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As far as I know leading-edge dynamic stall is characterized by the formation of a Leading edge vortex. This leading edge vortex forms due to the 'bursting' of the LSB (Laminar separation bubble). However, if the airfoil is tripped on the upper surface to make the boundary layer fully turbulent, does that suppress the leading edge vortex? if so, what will be the process leading to the dynamic stall in this case?

Your help is greatly appreciated.

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if the airfoil is tripped on the upper surface to make the boundary layer fully turbulent, does that suppress the √leading edge vortex?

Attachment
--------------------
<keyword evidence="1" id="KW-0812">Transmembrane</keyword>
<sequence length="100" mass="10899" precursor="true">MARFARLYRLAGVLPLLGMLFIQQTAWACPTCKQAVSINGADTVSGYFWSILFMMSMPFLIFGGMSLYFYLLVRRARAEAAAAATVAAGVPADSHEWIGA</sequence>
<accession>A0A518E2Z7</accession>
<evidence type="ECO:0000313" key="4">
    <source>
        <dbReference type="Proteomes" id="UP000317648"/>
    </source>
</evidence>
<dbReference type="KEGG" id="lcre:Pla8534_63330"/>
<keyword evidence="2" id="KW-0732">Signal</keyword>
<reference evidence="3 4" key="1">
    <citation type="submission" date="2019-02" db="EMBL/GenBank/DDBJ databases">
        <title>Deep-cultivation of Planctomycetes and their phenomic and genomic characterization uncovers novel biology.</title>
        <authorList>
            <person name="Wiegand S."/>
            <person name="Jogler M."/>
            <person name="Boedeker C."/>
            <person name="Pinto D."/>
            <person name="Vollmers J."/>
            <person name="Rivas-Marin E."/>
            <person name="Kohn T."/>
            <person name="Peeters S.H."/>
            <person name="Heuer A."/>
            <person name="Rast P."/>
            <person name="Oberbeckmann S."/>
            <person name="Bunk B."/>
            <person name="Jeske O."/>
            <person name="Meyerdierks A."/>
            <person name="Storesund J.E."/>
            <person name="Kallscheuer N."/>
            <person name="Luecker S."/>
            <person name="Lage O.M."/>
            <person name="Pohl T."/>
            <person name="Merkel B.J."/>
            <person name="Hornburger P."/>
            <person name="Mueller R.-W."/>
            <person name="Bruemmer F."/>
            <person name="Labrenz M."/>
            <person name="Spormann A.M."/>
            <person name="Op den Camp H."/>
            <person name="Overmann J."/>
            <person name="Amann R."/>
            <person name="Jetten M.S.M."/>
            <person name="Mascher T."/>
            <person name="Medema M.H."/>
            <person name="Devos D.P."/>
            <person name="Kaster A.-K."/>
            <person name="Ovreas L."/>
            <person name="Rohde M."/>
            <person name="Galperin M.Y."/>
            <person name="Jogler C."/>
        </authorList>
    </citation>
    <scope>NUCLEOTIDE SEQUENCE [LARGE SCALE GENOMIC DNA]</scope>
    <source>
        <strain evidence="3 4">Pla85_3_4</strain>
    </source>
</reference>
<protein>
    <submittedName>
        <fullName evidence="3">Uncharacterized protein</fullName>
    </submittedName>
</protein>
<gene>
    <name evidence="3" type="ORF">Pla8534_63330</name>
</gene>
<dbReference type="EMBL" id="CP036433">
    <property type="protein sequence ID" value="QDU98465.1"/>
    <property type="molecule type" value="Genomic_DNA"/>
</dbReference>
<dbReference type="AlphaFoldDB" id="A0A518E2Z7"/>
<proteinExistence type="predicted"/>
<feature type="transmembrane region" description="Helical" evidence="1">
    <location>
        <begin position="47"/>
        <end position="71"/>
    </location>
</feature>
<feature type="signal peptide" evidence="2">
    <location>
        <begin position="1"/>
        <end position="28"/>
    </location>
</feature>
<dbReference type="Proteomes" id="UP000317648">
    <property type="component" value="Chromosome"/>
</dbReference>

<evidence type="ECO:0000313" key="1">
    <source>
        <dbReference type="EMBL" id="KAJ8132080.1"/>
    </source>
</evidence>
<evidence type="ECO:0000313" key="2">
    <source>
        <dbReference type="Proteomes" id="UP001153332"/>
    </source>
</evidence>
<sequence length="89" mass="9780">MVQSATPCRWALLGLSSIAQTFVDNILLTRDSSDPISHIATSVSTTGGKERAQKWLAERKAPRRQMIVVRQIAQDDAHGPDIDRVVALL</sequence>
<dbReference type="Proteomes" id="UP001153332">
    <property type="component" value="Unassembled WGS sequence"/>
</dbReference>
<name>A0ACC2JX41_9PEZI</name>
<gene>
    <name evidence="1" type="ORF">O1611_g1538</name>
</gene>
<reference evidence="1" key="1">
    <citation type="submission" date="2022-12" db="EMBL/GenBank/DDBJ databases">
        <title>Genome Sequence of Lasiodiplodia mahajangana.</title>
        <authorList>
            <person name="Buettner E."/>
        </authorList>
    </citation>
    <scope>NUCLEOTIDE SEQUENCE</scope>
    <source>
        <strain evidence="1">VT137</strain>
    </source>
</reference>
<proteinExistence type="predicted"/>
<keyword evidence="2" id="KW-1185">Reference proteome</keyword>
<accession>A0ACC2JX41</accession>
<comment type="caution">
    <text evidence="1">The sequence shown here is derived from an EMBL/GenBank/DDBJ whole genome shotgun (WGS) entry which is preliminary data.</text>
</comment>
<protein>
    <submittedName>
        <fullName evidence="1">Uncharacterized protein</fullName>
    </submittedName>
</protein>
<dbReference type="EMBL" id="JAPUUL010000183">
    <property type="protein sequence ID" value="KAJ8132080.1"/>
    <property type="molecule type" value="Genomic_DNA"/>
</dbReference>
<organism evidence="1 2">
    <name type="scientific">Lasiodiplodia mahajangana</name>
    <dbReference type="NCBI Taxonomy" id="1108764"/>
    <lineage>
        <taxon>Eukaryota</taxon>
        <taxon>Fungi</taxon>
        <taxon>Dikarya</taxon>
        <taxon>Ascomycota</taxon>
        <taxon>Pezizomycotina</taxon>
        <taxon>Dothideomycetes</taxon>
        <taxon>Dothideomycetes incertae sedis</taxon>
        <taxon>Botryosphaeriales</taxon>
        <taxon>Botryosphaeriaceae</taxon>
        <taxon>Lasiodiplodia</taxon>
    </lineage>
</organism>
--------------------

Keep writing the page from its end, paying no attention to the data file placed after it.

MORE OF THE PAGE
I would say no, because supercritical wings that have that LSB problem, and so suffer from leading edge stall, aren't improved by leading edge contamination, like frost coatings or heavy bug accumulations, which can be presumed to destroying laminar flow well forward of the normal transition point.

On the CRJ200, which has a particularly nasty unrecoverable LE stall due to LSB formation at the leading edge, contamination only serves to reduce the stalling AOA to below shaker/pusher onset, without making the stall any more benign, as a number of frost contamination crashes have shown. The bubble is still there even with the rough surface forward of it, and so the wing still lets go all at once, just at 9 degrees instead of 15.

The LSB formation is particularly bad on supercritical wings because the profile has an odd kind of "corner" or discontinuity in the curvature because of the extra thickness forward, which gives a kind of squared off profile at the LE.

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